Consumers in China reportedly panicked over reports that the transmissions in certain models of the Chevrolet Cruze emitted excessive levels of radiation. China Car Times and Auto Sina report that consumers were concerned the automatic transmission in Cruze 1.6 models produced dangerous levels of electromagnetic radiation.
Shanghai General Motors division subsequently asked China's Physical and Chemical Research Center of Science and Environmental Analysis to test the cars, and the results found the cars pose no unusual risk. The tests reportedly found that the Cruze's automatic transmission emitted just 0.4µT (less than one-millionth of one Tesla, a measure of magnetic energy) while Chinese and international standards say that up to 100µT of electromagnetic radiation is safe for humans.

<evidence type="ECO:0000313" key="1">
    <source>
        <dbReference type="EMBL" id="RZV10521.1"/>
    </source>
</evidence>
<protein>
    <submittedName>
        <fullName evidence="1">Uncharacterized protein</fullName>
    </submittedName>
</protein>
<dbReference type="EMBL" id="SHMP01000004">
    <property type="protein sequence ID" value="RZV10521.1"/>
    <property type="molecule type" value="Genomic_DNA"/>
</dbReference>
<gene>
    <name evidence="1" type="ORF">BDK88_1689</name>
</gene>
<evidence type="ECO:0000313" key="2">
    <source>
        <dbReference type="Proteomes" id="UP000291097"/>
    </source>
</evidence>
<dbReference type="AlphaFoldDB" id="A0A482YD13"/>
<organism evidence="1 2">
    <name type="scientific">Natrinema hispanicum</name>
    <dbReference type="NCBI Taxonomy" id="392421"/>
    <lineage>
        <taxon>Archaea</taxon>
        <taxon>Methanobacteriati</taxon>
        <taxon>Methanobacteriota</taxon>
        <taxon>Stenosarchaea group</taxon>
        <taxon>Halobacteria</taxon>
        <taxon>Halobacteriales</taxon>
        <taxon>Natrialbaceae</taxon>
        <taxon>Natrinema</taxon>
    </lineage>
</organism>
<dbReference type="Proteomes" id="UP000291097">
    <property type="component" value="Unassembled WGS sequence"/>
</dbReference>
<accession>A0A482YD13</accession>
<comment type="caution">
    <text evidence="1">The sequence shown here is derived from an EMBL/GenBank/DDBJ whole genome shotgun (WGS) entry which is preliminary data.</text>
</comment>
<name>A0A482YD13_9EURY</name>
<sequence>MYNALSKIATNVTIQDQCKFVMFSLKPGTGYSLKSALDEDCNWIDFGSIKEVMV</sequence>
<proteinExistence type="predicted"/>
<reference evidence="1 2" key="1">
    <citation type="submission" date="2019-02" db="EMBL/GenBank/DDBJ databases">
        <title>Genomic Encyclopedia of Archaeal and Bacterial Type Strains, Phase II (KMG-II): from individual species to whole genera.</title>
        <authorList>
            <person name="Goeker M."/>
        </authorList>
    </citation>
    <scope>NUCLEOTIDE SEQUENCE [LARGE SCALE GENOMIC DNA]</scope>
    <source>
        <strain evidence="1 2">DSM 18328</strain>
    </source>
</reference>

For comparison purposes, a cassette tape registers about 24µT and the Earth's magnetic field at the equator measures approximately 31µT.
Shanghai GM reiterated to the Chinese press that it builds cars in accordance with all international safety laws, and that GM conducts an array of testing to ensure its cars don't produce adverse or unhealthy levels of radiation.
It's unclear how the concerns over radiation in the Chevrolet Cruze began, but such rumors likely panicked plenty of consumers given how popular the Cruze is in China: the car sold 22,711 units there in January 2012, and 221,196 examples during all of 2011.
The Cruze sedan is sold in China with three different engines, a 1.6-liter inline-four with 115 to 119 hp; a 1.8-liter inline-four with 145 hp; and a turbocharged 1.6-liter inline-four with 181 hp. The base engine is offered with either five-speed manual or six-speed automatic transmissions, while the 1.8 and turbo engines are mated exclusively to a six-speed automatic.